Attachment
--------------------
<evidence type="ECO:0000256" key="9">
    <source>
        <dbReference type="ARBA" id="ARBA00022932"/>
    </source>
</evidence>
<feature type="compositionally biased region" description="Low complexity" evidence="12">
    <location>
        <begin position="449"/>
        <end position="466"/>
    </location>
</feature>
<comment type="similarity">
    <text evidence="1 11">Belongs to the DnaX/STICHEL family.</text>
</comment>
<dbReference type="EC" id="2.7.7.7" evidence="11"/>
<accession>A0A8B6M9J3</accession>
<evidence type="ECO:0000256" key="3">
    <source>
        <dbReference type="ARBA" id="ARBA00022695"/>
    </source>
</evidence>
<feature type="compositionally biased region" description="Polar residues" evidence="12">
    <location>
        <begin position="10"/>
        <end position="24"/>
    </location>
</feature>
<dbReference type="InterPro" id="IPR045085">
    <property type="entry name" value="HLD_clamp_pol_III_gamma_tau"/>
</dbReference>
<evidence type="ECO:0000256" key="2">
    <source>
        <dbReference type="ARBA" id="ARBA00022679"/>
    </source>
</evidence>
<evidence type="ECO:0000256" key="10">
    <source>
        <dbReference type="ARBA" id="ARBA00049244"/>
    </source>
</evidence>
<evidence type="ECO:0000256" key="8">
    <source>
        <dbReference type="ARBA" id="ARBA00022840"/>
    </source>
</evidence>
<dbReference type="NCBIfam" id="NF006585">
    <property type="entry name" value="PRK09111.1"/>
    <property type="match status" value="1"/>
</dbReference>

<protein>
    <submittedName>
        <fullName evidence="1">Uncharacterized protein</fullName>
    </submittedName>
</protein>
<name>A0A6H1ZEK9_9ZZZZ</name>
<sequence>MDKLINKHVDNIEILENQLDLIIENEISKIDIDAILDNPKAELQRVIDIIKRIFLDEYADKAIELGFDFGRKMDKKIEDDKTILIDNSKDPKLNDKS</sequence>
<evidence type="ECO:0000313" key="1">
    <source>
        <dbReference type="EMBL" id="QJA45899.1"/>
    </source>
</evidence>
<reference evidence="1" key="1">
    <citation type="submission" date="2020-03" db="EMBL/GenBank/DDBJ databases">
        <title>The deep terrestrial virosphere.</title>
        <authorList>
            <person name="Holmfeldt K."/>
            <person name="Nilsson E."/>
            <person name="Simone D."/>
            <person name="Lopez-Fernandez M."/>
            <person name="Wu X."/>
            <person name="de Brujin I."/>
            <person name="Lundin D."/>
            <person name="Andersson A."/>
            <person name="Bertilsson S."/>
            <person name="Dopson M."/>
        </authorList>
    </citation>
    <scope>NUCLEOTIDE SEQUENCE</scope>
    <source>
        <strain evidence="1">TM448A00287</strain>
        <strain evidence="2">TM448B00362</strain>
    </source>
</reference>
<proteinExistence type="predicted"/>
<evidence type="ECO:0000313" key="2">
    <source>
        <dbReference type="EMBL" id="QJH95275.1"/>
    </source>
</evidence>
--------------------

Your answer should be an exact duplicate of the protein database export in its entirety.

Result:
<evidence type="ECO:0000256" key="9">
    <source>
        <dbReference type="ARBA" id="ARBA00022932"/>
    </source>
</evidence>
<feature type="compositionally biased region" description="Low complexity" evidence="12">
    <location>
        <begin position="449"/>
        <end position="466"/>
    </location>
</feature>
<comment type="similarity">
    <text evidence="1 11">Belongs to the DnaX/STICHEL family.</text>
</comment>
<dbReference type="EC" id="2.7.7.7" evidence="11"/>
<accession>A0A8B6M9J3</accession>
<evidence type="ECO:0000256" key="3">
    <source>
        <dbReference type="ARBA" id="ARBA00022695"/>
    </source>
</evidence>
<feature type="compositionally biased region" description="Polar residues" evidence="12">
    <location>
        <begin position="10"/>
        <end position="24"/>
    </location>
</feature>
<dbReference type="InterPro" id="IPR045085">
    <property type="entry name" value="HLD_clamp_pol_III_gamma_tau"/>
</dbReference>
<evidence type="ECO:0000256" key="2">
    <source>
        <dbReference type="ARBA" id="ARBA00022679"/>
    </source>
</evidence>
<evidence type="ECO:0000256" key="10">
    <source>
        <dbReference type="ARBA" id="ARBA00049244"/>
    </source>
</evidence>
<evidence type="ECO:0000256" key="8">
    <source>
        <dbReference type="ARBA" id="ARBA00022840"/>
    </source>
</evidence>
<dbReference type="NCBIfam" id="NF006585">
    <property type="entry name" value="PRK09111.1"/>
    <property type="match status" value="1"/>
</dbReference>

<protein>
    <submittedName>
        <fullName evidence="1">Uncharacterized protein</fullName>
    </submittedName>
</protein>
<name>A0A6H1ZEK9_9ZZZZ</name>
<sequence>MDKLINKHVDNIEILENQLDLIIENEISKIDIDAILDNPKAELQRVIDIIKRIFLDEYADKAIELGFDFGRKMDKKIEDDKTILIDNSKDPKLNDKS</sequence>
<evidence type="ECO:0000313" key="1">
    <source>
        <dbReference type="EMBL" id="QJA45899.1"/>
    </source>
</evidence>
<reference evidence="1" key="1">
    <citation type="submission" date="2020-03" db="EMBL/GenBank/DDBJ databases">
        <title>The deep terrestrial virosphere.</title>
        <authorList>
            <person name="Holmfeldt K."/>
            <person name="Nilsson E."/>
            <person name="Simone D."/>
            <person name="Lopez-Fernandez M."/>
            <person name="Wu X."/>
            <person name="de Brujin I."/>
            <person name="Lundin D."/>
            <person name="Andersson A."/>
            <person name="Bertilsson S."/>
            <person name="Dopson M."/>
        </authorList>
    </citation>
    <scope>NUCLEOTIDE SEQUENCE</scope>
    <source>
        <strain evidence="1">TM448A00287</strain>
        <strain evidence="2">TM448B00362</strain>
    </source>
</reference>
<proteinExistence type="predicted"/>
<evidence type="ECO:0000313" key="2">
    <source>
        <dbReference type="EMBL" id="QJH95275.1"/>
    </source>
</evidence>